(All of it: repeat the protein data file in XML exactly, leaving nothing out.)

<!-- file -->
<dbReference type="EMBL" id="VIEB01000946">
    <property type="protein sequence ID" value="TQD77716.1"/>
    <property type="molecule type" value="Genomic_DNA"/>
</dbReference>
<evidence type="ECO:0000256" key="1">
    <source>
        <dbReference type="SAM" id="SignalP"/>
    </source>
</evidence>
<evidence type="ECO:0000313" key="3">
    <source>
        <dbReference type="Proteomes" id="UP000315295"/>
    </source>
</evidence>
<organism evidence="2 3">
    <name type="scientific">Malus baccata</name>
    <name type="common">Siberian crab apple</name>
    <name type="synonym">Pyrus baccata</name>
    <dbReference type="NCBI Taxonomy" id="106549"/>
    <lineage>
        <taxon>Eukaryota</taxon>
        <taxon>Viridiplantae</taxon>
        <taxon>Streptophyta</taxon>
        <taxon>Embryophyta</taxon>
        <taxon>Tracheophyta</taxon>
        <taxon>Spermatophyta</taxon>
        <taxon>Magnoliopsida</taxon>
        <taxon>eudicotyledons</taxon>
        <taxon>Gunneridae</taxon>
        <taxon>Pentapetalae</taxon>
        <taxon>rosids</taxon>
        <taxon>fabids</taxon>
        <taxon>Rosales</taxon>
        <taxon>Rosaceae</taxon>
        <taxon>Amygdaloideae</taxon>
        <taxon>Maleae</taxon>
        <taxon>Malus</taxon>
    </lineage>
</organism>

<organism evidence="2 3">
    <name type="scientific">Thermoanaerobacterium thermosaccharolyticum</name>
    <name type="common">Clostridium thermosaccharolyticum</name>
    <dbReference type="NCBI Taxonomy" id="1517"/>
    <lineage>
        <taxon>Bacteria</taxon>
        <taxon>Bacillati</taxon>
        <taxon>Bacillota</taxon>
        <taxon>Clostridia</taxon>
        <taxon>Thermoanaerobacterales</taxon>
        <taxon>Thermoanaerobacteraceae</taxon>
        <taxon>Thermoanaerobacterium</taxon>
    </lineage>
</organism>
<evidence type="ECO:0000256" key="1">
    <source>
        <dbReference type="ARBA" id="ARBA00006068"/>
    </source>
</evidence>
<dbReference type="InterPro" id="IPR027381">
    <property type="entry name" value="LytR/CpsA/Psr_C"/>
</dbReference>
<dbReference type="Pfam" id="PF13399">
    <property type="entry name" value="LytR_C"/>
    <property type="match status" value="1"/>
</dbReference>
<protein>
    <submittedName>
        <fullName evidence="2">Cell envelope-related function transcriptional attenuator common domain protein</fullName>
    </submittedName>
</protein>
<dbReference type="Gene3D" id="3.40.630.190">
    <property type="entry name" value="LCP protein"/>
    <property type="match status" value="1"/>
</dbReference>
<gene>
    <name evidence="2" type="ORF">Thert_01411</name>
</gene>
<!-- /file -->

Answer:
<dbReference type="EMBL" id="VIEB01000946">
    <property type="protein sequence ID" value="TQD77716.1"/>
    <property type="molecule type" value="Genomic_DNA"/>
</dbReference>
<evidence type="ECO:0000256" key="1">
    <source>
        <dbReference type="SAM" id="SignalP"/>
    </source>
</evidence>
<evidence type="ECO:0000313" key="3">
    <source>
        <dbReference type="Proteomes" id="UP000315295"/>
    </source>
</evidence>
<organism evidence="2 3">
    <name type="scientific">Malus baccata</name>
    <name type="common">Siberian crab apple</name>
    <name type="synonym">Pyrus baccata</name>
    <dbReference type="NCBI Taxonomy" id="106549"/>
    <lineage>
        <taxon>Eukaryota</taxon>
        <taxon>Viridiplantae</taxon>
        <taxon>Streptophyta</taxon>
        <taxon>Embryophyta</taxon>
        <taxon>Tracheophyta</taxon>
        <taxon>Spermatophyta</taxon>
        <taxon>Magnoliopsida</taxon>
        <taxon>eudicotyledons</taxon>
        <taxon>Gunneridae</taxon>
        <taxon>Pentapetalae</taxon>
        <taxon>rosids</taxon>
        <taxon>fabids</taxon>
        <taxon>Rosales</taxon>
        <taxon>Rosaceae</taxon>
        <taxon>Amygdaloideae</taxon>
        <taxon>Maleae</taxon>
        <taxon>Malus</taxon>
    </lineage>
</organism>

<organism evidence="2 3">
    <name type="scientific">Thermoanaerobacterium thermosaccharolyticum</name>
    <name type="common">Clostridium thermosaccharolyticum</name>
    <dbReference type="NCBI Taxonomy" id="1517"/>
    <lineage>
        <taxon>Bacteria</taxon>
        <taxon>Bacillati</taxon>
        <taxon>Bacillota</taxon>
        <taxon>Clostridia</taxon>
        <taxon>Thermoanaerobacterales</taxon>
        <taxon>Thermoanaerobacteraceae</taxon>
        <taxon>Thermoanaerobacterium</taxon>
    </lineage>
</organism>
<evidence type="ECO:0000256" key="1">
    <source>
        <dbReference type="ARBA" id="ARBA00006068"/>
    </source>
</evidence>
<dbReference type="InterPro" id="IPR027381">
    <property type="entry name" value="LytR/CpsA/Psr_C"/>
</dbReference>
<dbReference type="Pfam" id="PF13399">
    <property type="entry name" value="LytR_C"/>
    <property type="match status" value="1"/>
</dbReference>
<protein>
    <submittedName>
        <fullName evidence="2">Cell envelope-related function transcriptional attenuator common domain protein</fullName>
    </submittedName>
</protein>
<dbReference type="Gene3D" id="3.40.630.190">
    <property type="entry name" value="LCP protein"/>
    <property type="match status" value="1"/>
</dbReference>
<gene>
    <name evidence="2" type="ORF">Thert_01411</name>
</gene>